“Moms Mabley The Naked Truth” began in 1999 as a pre-season co-production between Buku Productions Theatre Company and Detroit Repertory Theatre. The one-woman show, starring Linda Boston as “Moms,” was a complete 100% sold-out production. This revealing and hilarious look into the professional and personal life of Loretta Mary Aiken, better known as “Moms” Mabley, brought about side-splitting laughter as well as tears. Moms’ first cousin and 25 other members of her family attended a Detroit Rep performance of “The Naked Truth” and, thank goodness, they absolutely loved it! Most of the Aiken/Hall family members who attended that show are spotlighted in a group pic featured in our photo gallery below the video excerpts.
The premise is a supposition of “Moms’” reaction to how Black entertainment pioneers were being looked back on as buffoons in blackface instead of those courageous and oppressed performers who paved the way. Written and Directed by Buku’s Artistic Director, Reuben Yabuku, this popular play was performed again in 2001 at Millennium Centre, U of M/Flint (the week of “911”) and reprised again at Millennium Centre in 2002.
Buku Productions Theatre Company was proud to be asked to produce “Breaking Stories.” This uniquely crafted play was written and performed by Fox TV 2 Newscaster, Lee Thomas. Reuben Yabuku, Buku Productions’ Artistic Director, directed the production for Lee. It gave audiences the rare opportunity to see Lee Thomas perform in a way you can’t see on television. Other than the occasional appearance by featured performer, Keisha Grant, this production was a one-man stage play.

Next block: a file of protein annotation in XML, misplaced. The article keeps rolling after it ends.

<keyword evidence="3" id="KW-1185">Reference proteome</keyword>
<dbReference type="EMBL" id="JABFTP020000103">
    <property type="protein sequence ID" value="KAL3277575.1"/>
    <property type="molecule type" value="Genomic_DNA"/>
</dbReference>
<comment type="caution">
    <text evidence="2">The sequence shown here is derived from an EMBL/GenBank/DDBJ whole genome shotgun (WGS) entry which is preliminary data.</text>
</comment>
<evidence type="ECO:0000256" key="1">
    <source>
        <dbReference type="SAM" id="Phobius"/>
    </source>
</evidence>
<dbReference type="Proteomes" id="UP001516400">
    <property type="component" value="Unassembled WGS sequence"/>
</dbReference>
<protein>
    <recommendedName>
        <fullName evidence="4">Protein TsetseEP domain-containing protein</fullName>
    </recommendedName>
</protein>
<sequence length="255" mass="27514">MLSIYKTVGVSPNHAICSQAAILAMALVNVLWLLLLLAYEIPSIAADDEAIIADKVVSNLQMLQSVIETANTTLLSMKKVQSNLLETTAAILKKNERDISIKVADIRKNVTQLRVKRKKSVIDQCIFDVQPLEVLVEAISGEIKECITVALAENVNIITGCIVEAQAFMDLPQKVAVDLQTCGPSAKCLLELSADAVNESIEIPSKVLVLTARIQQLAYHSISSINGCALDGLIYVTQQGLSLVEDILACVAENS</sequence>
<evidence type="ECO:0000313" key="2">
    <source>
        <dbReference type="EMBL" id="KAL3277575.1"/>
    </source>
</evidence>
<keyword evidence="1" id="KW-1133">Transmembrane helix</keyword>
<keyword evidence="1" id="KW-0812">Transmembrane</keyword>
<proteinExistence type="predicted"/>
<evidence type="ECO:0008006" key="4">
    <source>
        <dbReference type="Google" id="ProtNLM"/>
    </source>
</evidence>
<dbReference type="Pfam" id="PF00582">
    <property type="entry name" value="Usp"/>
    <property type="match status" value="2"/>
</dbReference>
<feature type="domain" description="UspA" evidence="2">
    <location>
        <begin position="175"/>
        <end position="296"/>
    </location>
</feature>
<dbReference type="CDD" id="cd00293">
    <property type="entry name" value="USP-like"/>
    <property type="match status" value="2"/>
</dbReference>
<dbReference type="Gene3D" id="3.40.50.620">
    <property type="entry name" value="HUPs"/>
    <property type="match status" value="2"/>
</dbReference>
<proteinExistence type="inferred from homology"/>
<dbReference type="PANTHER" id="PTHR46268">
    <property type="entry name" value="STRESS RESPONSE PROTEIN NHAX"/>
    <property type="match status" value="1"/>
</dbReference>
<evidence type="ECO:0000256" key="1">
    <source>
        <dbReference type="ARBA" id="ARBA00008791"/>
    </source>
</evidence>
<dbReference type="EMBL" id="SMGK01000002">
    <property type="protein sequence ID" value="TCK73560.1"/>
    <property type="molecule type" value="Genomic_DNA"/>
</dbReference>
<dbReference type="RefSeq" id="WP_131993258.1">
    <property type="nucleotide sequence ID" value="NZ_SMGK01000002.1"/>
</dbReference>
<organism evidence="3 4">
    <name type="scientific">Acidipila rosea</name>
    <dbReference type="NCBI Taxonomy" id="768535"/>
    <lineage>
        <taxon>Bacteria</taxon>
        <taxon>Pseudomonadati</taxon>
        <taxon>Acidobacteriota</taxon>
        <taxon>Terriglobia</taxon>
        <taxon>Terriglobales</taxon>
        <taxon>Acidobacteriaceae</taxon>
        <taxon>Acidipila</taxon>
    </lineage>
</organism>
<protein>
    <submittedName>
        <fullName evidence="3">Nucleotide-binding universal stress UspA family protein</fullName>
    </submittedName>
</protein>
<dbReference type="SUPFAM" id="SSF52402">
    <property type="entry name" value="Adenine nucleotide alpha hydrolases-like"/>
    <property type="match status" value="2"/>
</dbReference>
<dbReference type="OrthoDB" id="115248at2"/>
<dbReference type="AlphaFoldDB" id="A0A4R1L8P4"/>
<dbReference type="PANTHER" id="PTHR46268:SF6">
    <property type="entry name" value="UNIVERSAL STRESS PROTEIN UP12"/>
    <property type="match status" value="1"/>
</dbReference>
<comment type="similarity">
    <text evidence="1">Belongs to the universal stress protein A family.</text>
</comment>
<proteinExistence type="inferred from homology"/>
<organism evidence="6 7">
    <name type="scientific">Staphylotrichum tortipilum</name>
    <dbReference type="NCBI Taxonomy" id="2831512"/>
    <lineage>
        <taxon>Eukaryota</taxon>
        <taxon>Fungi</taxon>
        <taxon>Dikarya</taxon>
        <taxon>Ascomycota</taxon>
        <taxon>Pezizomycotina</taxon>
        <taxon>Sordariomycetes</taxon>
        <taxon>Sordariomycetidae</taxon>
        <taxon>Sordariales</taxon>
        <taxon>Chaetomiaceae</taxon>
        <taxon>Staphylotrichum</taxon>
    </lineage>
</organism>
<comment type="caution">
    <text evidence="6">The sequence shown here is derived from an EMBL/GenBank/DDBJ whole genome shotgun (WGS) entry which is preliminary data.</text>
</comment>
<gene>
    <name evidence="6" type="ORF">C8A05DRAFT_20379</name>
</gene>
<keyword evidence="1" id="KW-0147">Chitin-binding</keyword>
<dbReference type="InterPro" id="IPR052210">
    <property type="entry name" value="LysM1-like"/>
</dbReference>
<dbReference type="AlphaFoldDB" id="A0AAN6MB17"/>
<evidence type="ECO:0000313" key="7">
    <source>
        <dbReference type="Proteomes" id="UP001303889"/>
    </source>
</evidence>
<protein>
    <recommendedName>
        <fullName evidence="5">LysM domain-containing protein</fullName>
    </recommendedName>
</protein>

“Breaking Stories” takes a funny and intriguing look at the making of TV News with a mix of live television and theatre to better reveal the stories behind the sound bites. Lee Thomas plays multiple characters in a plot-twisting newscast that truly comes to life. “Breaking Stories” takes the audience behind the scenes and beyond the headlines.
Our presentation of “Breaking Stories” was May 9 – 11, 2003 at the Paul Robeson Theatre in Northwest Activities Center, Detroit. This production was sponsored by A-Star National Realty.
Our 2006 hit production, “Hit The Floor Dancin’” was a dance musical that walked through the history of dance styles from African dance to Hip-Hop. The show also examined Tap, Modern, Jazz, Salsa, Ballet, Swing, Haitian, Liturgical, and Street dance styles. One of the most unique aspects of “Hit The Floor Dancin’” was the show bringing some of Detroit’s top dance companies together, performing for the first time in the same show. What a treat it was for the audience!
Our 2003 production of “The Meeting” asked a simple question: What if Martin Luther King and Malcolm X really did have a secret meeting to discuss their philosophical differences and similarities. Roosevelt Johnson, Steve Dixon, and Casante Williams were the performers in this dramatic theatre production, presented at the Paul Robeson Theatre. Malcolm and Martin debated in intense and, sometimes, humorous fashion. At one point they even resorted to challenging each other to an arm wrestle. This audience-pleaser kicked off Buku Productions Theatre Company’s 2003/2004 theatre season.